The Society of Obstetricians and Gynecologists of Canada published a joint Clinical Practice Guideline with the Canadian Society of Exercise Physiology in 2003, titled “Exercise in Pregnancy and the Postpartum Period”.  Here’s an excerpt:

Exercise and Breastfeeding

Breastfeeding is the best method of providing optimal nutrition, immunologic- based protection, and emotional nurturing for the growth and development of infants.51 Therefore, exercise frequency and intensity should not interfere with a mother’s ability to breastfeed. Although exercise does not negatively affect milk production or composition,52–54 lactic acid has been shown to be increased in the breast milk of women exercising at maximal intensity, but not in those exercising at moderate level.55–58 There is controversy as to whether this short-term increase in lactic acid makes the breast milk less palatable to the nursing infant.55,56, 58–61 Mothers who find that their baby does not feed as well right after exercising may consider feeding the baby right before exercising (which may also make the breasts more comfortable during exercise), postponing feeding until 1 hour after exercising, or expressing milk prior to exercising to be used after exercising. The growth of breastfeeding babies of exercising women is normal, even for the infants whose mothers are losing weight as part of their exercise regimen.53


Women should be advised that moderate exercise during lactation does not affect the quantity or composition of breast milk or impact infant growth. (I-A)

Well, that’s good enough for me.

The other “mom forums” also had a few good suggestions, like nursing before exercising.  This makes complete sense to me – a well-fed infant will sleep while mommy goes out for a run!  The other suggestion I read was taking baby with you – ie. in a carrier while going for a brisk walk, or using a jogging stroller!  Brilliant!  We happen to have a Chariot and husband has been talking about buying the jogging handle attachment, though I’m not sure how we’d fit three kids when it seats only two?  Hmm … might have to think about that one a bit.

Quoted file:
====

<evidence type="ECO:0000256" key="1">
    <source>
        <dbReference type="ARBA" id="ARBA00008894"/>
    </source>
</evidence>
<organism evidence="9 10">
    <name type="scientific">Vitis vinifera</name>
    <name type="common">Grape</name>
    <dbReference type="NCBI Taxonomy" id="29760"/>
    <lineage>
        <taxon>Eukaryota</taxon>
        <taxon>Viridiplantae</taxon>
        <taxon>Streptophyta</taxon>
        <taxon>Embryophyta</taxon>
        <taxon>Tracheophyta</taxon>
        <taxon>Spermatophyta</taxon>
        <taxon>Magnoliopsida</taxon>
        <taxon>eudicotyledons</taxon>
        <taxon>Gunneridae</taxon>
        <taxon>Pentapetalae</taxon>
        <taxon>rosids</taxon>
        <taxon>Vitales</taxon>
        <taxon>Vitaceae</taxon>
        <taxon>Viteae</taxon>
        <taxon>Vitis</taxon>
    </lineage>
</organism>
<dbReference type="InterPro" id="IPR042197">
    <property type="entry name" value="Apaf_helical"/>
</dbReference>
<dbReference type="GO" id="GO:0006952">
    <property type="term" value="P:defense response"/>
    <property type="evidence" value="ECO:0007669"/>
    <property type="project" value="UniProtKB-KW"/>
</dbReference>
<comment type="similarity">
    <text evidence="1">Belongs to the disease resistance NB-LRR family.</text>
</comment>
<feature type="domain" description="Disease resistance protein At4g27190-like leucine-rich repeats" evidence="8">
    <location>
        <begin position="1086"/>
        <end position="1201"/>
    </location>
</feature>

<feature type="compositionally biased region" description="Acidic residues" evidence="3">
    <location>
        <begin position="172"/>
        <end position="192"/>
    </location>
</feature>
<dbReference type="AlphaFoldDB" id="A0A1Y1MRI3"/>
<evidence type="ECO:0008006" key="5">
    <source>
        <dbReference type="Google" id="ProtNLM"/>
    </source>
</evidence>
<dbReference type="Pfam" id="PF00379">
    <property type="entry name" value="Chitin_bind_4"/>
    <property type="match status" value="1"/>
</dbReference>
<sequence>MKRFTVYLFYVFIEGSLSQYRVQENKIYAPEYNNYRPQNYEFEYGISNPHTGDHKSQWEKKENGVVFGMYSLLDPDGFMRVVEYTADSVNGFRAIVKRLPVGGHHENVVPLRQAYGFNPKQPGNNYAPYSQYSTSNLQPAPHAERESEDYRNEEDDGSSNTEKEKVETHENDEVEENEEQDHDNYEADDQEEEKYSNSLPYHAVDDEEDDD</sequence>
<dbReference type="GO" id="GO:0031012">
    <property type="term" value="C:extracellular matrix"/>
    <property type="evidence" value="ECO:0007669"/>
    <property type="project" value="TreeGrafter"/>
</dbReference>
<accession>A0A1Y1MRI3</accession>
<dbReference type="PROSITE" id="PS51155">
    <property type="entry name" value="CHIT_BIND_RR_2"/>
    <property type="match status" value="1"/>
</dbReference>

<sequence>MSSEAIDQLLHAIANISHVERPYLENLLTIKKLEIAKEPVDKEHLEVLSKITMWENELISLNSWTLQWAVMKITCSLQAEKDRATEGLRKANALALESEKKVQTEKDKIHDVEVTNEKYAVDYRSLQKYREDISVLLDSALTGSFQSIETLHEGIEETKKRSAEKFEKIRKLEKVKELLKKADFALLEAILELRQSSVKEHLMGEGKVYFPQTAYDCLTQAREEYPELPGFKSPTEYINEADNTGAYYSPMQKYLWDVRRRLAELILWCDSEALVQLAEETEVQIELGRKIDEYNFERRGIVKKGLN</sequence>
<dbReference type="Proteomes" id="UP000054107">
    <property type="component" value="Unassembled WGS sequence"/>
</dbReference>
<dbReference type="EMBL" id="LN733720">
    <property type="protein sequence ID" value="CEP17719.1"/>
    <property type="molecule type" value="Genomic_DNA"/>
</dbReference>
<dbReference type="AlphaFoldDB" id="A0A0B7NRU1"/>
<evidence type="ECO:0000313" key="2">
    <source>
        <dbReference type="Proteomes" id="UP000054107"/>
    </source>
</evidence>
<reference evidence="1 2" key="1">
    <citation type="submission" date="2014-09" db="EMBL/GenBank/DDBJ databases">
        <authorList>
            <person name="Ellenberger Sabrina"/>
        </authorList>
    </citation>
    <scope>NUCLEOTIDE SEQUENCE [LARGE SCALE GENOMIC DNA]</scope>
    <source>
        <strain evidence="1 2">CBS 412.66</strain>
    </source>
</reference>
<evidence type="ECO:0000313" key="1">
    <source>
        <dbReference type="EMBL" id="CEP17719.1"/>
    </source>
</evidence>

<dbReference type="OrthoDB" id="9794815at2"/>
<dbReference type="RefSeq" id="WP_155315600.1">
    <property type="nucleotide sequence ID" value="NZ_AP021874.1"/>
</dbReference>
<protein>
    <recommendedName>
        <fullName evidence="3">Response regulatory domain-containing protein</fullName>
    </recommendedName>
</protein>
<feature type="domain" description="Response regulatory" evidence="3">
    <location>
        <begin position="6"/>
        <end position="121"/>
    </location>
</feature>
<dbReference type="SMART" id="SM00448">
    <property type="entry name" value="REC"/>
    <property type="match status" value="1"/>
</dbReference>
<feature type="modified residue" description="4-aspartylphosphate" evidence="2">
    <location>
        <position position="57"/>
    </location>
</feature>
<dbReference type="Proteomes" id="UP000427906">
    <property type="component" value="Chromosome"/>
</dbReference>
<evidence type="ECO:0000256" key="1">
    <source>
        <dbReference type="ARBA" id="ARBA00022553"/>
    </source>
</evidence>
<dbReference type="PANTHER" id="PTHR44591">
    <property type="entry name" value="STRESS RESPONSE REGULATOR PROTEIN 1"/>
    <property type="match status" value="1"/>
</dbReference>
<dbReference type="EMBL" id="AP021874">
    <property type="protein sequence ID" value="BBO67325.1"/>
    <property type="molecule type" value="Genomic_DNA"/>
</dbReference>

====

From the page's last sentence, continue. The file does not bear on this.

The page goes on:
In any event, it appears I have no excuse not to get started.  There is a pair of Guess jeans that are desperately waiting to be worn again, and LOTS of left over Hallowe’en chocolate that is taunting me.

Get ready. Get set. Go!

Binky, Soo-Soo, I love you!

A few days ago, I caved and got my infant son a soother.  He’s 5 weeks old and was starting to use me as a pacifier.  I could not put him down to nap without having him nurse to sleep.  It was becoming exhausting.  My arms hurt. I couldn’t eat dinner with two hands. But more importantly, it was affecting his sleep.

Now, I have nothing against soothers and don’t believe they cause “nipple confusion.”  (I reference La Leche League, but by no means do I agree 100% with their philosophy.)  My daughter took a soother and when it became a crutch (ie. she would wake up the second it fell out of her mouth), we took it away.  My eldest son never took the soother and instead sucks his thumb (which he still does at 2.5 years of age).  The baby could find his thumb right from birth but seems to have forgotten this important skill over the last week or so. Hence, the decision to get him a soother.

Frankly, it has changed my life!

I can now type this post with two hands!!!  I can eat dinner with two hands!!  I can start doing some housework (yippee!!).  Okay, not so thrilled about that last one.

The other big change is that I am no longer acting as the bed for my son.  He’s getting too big to sleep on my chest and he seems uncomfortable, so over the past few days I have started using the bassinet.  He enjoys being swaddled and even sleeping on his stomach, so I am alternating those positions for sleep.  (I like the shape of his head as it is and don’t want him getting a flat spot!).  The downside to having him sleep in the bassinet is that I physically have to get up off the couch (where I am still sleeping) to get him.  It makes my awake time longer and subsequently is more difficult to fall back asleep.  Sigh …. fix one “problem”, cause another.  Oh well, that just means I get to have more naps during the day!